Flower show brings Bahubali to Bengaluru

Lalbagh flower show is here again, this time with a theme that might compel you to get out of Bengaluru and explore Karnataka!

Lalbagh has been conducting Flower Shows twice a year – during the period preceding Republic Day (26 January) and Independence Day (15 August) – for many decades now.

The theme for this year’s flower show is the Mahamastakabhisheha of Gomateshwara, an event that is held once every 12 years, and is scheduled to be held between 17 and 25 February this year at Shravanabelagola (http://mahamasthakabhisheka.com). The 57-feet tall monolithic statue of Lord Bahubali consecrated during the 10th century is considered one of the seven wonders of India.

In addition to a replica of the Gomata, the flower show also has simple tableaux that showcase the battle between the brothers Bharatha and Bahubali – sons of the first thirthankara of Jainism, Rishabhanatha. Paintings, flowers and quotes / snippets of information form part of the show. The fruit and vegetable carvings at the Band Stand too indicate the theme of the flower show.

An audio-visual presentation too was playing at the entrance – a bit of history and facts about the original Bahubali can be gotten if one took some time to listen to it.

And there are various types of flowers too – from orchids to roses to various other varieties.

Entry to the garden is priced at Rs. 60/- per person (adults). Given that in the past the footfall has been heavy during weekends, do plan to spend a couple of hours at least when you are there. The Buggy ride is a good option in case one wants to see a little of the garden beyond the glass house in the comfort of an electric vehicle that seats 11. This comfort comes comes at an extra cost of Rs. 100/- per person – tickets for this can be purchased at the East Gate near Double Road. Currently, the 1/2 hour ride concludes at the Glass House which houses the Flower Show.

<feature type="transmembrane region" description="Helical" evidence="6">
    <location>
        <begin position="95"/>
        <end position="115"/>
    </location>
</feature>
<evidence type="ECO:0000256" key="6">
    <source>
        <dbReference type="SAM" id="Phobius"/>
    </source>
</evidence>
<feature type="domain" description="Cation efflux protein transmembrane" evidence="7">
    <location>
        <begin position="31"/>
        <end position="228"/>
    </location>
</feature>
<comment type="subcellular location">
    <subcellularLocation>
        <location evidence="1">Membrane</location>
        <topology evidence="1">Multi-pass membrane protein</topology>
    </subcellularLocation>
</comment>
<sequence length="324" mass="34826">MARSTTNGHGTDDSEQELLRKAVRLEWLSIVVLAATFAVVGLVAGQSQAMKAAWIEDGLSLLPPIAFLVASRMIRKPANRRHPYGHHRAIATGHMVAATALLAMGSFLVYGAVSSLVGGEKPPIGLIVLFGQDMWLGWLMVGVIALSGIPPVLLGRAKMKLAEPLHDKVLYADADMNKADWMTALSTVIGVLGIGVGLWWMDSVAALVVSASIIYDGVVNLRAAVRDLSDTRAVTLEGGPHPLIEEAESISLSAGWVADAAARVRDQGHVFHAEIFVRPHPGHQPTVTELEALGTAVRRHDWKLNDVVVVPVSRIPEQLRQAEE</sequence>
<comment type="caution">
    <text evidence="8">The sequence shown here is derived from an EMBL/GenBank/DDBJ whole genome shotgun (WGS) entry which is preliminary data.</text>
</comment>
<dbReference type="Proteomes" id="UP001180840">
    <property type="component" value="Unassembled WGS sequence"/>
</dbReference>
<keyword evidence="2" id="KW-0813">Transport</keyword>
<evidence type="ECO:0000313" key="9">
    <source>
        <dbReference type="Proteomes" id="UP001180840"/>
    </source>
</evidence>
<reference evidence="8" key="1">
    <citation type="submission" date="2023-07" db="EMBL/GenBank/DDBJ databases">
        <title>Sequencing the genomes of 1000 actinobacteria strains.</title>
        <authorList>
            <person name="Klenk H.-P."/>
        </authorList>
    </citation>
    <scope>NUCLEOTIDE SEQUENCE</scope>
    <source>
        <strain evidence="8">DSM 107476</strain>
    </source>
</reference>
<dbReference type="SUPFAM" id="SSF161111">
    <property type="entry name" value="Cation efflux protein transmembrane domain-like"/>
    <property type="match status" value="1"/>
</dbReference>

A group of youngsters carrying placards about waste, plastic, etc. were seen wandering about near the Glass house spreading the message of saving our planet. Dustbins can be found at various places in the garden. One can only hope that people use them. It was heartening to see some waste composters too at a few places in the park – something that is essential given the extent of leaf waste that is generated across the park.

This year’s flower show has a bit of culture, mythology, archeology, art and literature, all rolled into one.


  1. SRINIVASAN S says:

    I had been sending you articles on Lalbag every year with an album of photos taken by me. Do you still need an article from me ? Here is the reference to my album.
    You are free to use any photo (s) and publish in your publication.

Leave a Reply

Your email address will not be published. Required fields are marked *

This site uses Akismet to reduce spam. Learn how your comment data is processed.

Similar Story

Vote for clean air, water security and nature conservation: Environment and civil society groups

The youth of the country will bear the brunt of climate change impact in the absence of government action, say voluntary groups.

The country is going to the polls in one of the most keenly watched elections of all time, and a collective of 70 environment and civil society organisations have appealed to voters to assess the threat to the environment and ecology when they cast their votes in the Lok Sabha 2024 elections. Here is what the organisations have said in a joint statement: As Indians prepare to vote in the Lok Sabha elections this year, it is very important to think of the future of our democracy, especially the youth and their right to clean air and water security in…

Similar Story

Sanjay Van saga: Forest or park, what does Delhi need?

Rich in biodiversity, Sanjay Van in Delhi is a notified reserved forest. Here's why environmentalists fear it may soon be a thing of the past.

The Delhi Forest Department has officially notified the Delhi Development Authority (DDA) about reported tree cutting activities at Sanjay Van. The forest department's south division has verified the claim, citing an infringement of the Delhi Preservation of Trees Act (DPTA) 1994, due to the unauthorised felling of trees in Sanjay Van, Mehrauli, New Delhi. According to officials, the alleged incident came to light through the vigilance of environmental activists. The accusations stemmed from a volunteer organisation called "There is No Earth B," which conducts regular cleanup campaigns at Sanjay Van. With a volunteer base exceeding 1,500 individuals, the group engages…